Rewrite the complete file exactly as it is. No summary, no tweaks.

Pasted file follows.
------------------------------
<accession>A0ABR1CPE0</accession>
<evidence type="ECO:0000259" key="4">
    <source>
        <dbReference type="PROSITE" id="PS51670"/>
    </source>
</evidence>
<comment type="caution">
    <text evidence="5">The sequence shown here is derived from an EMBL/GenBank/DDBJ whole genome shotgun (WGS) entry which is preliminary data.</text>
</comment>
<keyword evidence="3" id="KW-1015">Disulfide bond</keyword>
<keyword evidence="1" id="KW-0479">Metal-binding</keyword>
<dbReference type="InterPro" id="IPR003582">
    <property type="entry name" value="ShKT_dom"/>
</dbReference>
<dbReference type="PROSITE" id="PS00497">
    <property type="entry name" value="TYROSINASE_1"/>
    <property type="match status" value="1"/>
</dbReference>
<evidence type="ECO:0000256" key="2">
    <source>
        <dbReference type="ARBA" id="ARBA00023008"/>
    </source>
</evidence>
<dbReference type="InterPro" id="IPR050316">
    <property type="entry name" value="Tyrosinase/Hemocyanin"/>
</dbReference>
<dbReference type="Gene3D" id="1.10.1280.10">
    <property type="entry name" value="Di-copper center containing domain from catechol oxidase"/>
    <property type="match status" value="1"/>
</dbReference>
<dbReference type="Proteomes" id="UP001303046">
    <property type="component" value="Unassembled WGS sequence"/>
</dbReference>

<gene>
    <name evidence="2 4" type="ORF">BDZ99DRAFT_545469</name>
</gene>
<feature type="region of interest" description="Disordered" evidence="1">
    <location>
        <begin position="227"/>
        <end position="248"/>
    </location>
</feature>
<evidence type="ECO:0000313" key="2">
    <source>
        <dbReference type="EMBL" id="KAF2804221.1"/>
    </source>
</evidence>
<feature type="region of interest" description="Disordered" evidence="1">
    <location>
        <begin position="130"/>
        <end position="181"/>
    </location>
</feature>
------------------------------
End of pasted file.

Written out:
<accession>A0ABR1CPE0</accession>
<evidence type="ECO:0000259" key="4">
    <source>
        <dbReference type="PROSITE" id="PS51670"/>
    </source>
</evidence>
<comment type="caution">
    <text evidence="5">The sequence shown here is derived from an EMBL/GenBank/DDBJ whole genome shotgun (WGS) entry which is preliminary data.</text>
</comment>
<keyword evidence="3" id="KW-1015">Disulfide bond</keyword>
<keyword evidence="1" id="KW-0479">Metal-binding</keyword>
<dbReference type="InterPro" id="IPR003582">
    <property type="entry name" value="ShKT_dom"/>
</dbReference>
<dbReference type="PROSITE" id="PS00497">
    <property type="entry name" value="TYROSINASE_1"/>
    <property type="match status" value="1"/>
</dbReference>
<evidence type="ECO:0000256" key="2">
    <source>
        <dbReference type="ARBA" id="ARBA00023008"/>
    </source>
</evidence>
<dbReference type="InterPro" id="IPR050316">
    <property type="entry name" value="Tyrosinase/Hemocyanin"/>
</dbReference>
<dbReference type="Gene3D" id="1.10.1280.10">
    <property type="entry name" value="Di-copper center containing domain from catechol oxidase"/>
    <property type="match status" value="1"/>
</dbReference>
<dbReference type="Proteomes" id="UP001303046">
    <property type="component" value="Unassembled WGS sequence"/>
</dbReference>

<gene>
    <name evidence="2 4" type="ORF">BDZ99DRAFT_545469</name>
</gene>
<feature type="region of interest" description="Disordered" evidence="1">
    <location>
        <begin position="227"/>
        <end position="248"/>
    </location>
</feature>
<evidence type="ECO:0000313" key="2">
    <source>
        <dbReference type="EMBL" id="KAF2804221.1"/>
    </source>
</evidence>
<feature type="region of interest" description="Disordered" evidence="1">
    <location>
        <begin position="130"/>
        <end position="181"/>
    </location>
</feature>